Brian McLaren uses the words "a generous orthodoxy" to describe something similar, a marriage of thinking and practice. Brian identifies a generous orthodoxy with "a consistent practice of humility, charity, courage, and diligence. Humility that allows us to admit that our past and current formulations may have been limited or distorted. Charity toward those of other traditions who may understand some things better than our group.... Courage to be faithful to the true path of our faith as we understand it, even when it is unpopular, dangerous, and difficult to do so. Diligence to seek again and again the true path of our faith whenever we feel we have lost our way..." (A Generous Orthodoxy, p. 34).

Franciscanism's offering, similar to the Quakers, Shakers, Amish, and Mennonites, was a simple return to lifestyle itself: including the outsider, preferring the bottom to the top, choosing social poverty and divine union over any private perfection or any sense of moral superiority, and an attitude of non-violence instead of religion as forced compliance, which invariably leads to a warlike mentality. Any alternative and generous orthodoxy can be found, if you look with non-dual eyes, in all sacred texts and traditions, and surely in Jesus, as we'll discover in this year of Daily Meditations. An alternative orthodoxy is never stingy with grace or inclusion because it has surrendered to a God who is infinitely magnanimous and creative in the ways of love and mercy."

From our Brother John O’Donohue
“Once the soul awakens, the search begins and you can never go back. From then on, you are inflamed with a special longing that will never again let you linger in the lowlands of complacency and partial fulfillment. The eternal makes you urgent. You are loath to let compromise or the threat of danger hold you back from striving toward the summit of fulfillment.”  

My monk robe
six pockets ( two inside)

I am a Celtic Franciscan

 Friends meet here in my house on several occasions per week.

So far , I've housed and fed homeless men and specifically homeless vets. Mentally ill men and women. Ex-cons and ex drug addicts. Teens in trouble and immigrants. We've visited prisons and held mindfulness and Centering prayer retreats for 11 years running. 

Some of our members have spent their lives in  Christian culture and tradition, and some have also practiced Buddhist teachings for decades.  With us much time has passed and  experience gained through the seamless blending of these two spiritual paths. As another example of Christian search ( Thomas Merton) has shown, the open dialogue with Zen practice only enhances one's life and therefore experience and devotion to God.
Contemplative prayer, and most especially the unified experience of God dwelling within, comes very close to the wordless non-dual dharma, if not passing through to the other side.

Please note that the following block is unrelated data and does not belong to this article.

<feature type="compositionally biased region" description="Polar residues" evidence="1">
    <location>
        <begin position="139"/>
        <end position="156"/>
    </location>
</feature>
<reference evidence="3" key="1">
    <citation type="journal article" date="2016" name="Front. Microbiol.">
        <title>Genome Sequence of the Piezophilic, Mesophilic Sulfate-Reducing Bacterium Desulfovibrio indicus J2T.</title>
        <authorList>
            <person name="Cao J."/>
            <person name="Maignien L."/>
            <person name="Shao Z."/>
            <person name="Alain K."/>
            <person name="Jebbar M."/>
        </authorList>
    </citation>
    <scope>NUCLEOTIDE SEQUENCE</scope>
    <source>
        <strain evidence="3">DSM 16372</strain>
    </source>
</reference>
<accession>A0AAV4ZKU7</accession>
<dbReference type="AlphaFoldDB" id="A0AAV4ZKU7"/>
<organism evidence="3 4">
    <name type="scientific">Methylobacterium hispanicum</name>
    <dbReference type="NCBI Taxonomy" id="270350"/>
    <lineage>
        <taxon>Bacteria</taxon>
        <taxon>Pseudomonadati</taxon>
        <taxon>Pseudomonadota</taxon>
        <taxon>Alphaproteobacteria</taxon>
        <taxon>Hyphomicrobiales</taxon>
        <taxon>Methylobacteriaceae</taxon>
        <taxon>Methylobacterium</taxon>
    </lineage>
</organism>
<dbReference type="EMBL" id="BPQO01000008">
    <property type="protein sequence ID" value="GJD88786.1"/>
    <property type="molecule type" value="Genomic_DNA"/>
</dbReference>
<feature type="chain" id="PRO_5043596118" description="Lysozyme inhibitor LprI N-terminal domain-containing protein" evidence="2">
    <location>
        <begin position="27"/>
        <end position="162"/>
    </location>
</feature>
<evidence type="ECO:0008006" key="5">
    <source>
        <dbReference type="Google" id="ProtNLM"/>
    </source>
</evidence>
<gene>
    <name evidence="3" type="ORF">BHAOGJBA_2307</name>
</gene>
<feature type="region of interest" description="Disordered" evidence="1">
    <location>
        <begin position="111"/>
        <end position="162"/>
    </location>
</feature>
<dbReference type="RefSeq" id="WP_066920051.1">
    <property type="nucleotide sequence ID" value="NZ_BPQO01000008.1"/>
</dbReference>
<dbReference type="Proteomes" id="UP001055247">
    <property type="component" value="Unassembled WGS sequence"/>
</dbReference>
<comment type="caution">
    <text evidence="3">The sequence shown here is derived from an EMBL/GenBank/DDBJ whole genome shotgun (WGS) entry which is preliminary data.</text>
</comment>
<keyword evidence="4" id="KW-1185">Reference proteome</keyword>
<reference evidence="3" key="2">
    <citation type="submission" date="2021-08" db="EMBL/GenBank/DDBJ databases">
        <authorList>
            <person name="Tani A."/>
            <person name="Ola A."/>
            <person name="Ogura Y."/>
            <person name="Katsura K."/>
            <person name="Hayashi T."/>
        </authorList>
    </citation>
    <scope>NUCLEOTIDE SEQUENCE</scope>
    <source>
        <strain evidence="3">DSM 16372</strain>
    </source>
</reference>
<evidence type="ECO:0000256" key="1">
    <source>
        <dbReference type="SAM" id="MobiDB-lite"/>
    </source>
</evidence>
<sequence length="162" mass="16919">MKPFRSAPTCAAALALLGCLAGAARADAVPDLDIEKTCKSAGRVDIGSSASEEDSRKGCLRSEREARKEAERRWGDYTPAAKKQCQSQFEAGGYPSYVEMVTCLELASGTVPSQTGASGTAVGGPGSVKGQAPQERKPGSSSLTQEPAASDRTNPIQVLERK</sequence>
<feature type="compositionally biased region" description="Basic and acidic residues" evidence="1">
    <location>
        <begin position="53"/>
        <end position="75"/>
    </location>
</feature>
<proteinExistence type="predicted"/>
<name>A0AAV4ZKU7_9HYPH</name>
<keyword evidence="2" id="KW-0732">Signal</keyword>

Come join us and we can support each other in our spiritual journey.
We join in community as the early Celtic monastic sisters and brothers did. Sharing our practice and our loving energy in a communal setting. Practicing Chastity as couples or as individual monks .


The Five Mindfulness Trainings

The Five Mindfulness Trainings represent the Buddhist vision for a global spirituality and ethic. They are a concrete expression of the Buddha’s teachings on the Four Noble Truths and the Noble Eightfold Path, the path of right understanding and true love, leading to healing, transformation, and happiness for ourselves and for the world. To practice the Five Mindfulness Trainings is to cultivate the insight of interbeing, or Right View, which can remove all discrimination, intolerance, anger, fear, and despair. If we live according to the Five Mindfulness Trainings, we are already on the path of a bodhisattva. Knowing we are on that path, we are not lost in confusion about our life in the present or in fears about the future.


Reverence For Life

Aware of the suffering caused by the destruction of life, I am committed to cultivating the insight of interbeing and compassion and learning ways to protect the lives of people, animals, plants, and minerals. I am determined not to kill, not to let others kill, and not to support any act of killing in the world, in my thinking, or in my way of life. Seeing that harmful actions arise from anger, fear, greed, and intolerance, which in turn come from dualistic and discriminative thinking, I will cultivate openness, non-discrimination, and non-attachment to views in order to transform violence, fanaticism, and dogmatism in myself and in the world.


True Happiness

Aware of the suffering caused by exploitation, social injustice, stealing, and oppression, I am committed to practicing generosity in my thinking, speaking, and acting. I am determined not to steal and not to possess anything that should belong to others; and I will share my time, energy, and material resources with those who are in need. I will practice looking deeply to see that the happiness and suffering of others are not separate from my own happiness and suffering; that true happiness is not possible without understanding and compassion; and that running after wealth, fame, power and sensual pleasures can bring much suffering and despair. I am aware that happiness depends on my mental attitude and not on external conditions, and that I can live happily in the present moment simply by remembering that I already have more than enough conditions to be happy. I am committed to practicing Right Livelihood so that I can help reduce the suffering of living beings on Earth and reverse the process of global warming.


True Love

Aware of the suffering caused by sexual misconduct, I am committed to cultivating responsibility and learning ways to protect the safety and integrity of individuals, couples, families, and society. Knowing that sexual desire is not love, and that sexual activity motivated by craving always harms myself as well as others, I am determined not to engage in sexual relations without true love and a deep, long-term commitment made known to my family and friends. I will do everything in my power to protect children from sexual abuse and to prevent couples and families from being broken by sexual misconduct. Seeing that body and mind are one, I am committed to learning appropriate ways to take care of my sexual energy and cultivating loving kindness, compassion, joy and inclusiveness – which are the four basic elements of true love – for my greater happiness and the greater happiness of others. Practicing true love, we know that we will continue beautifully into the future.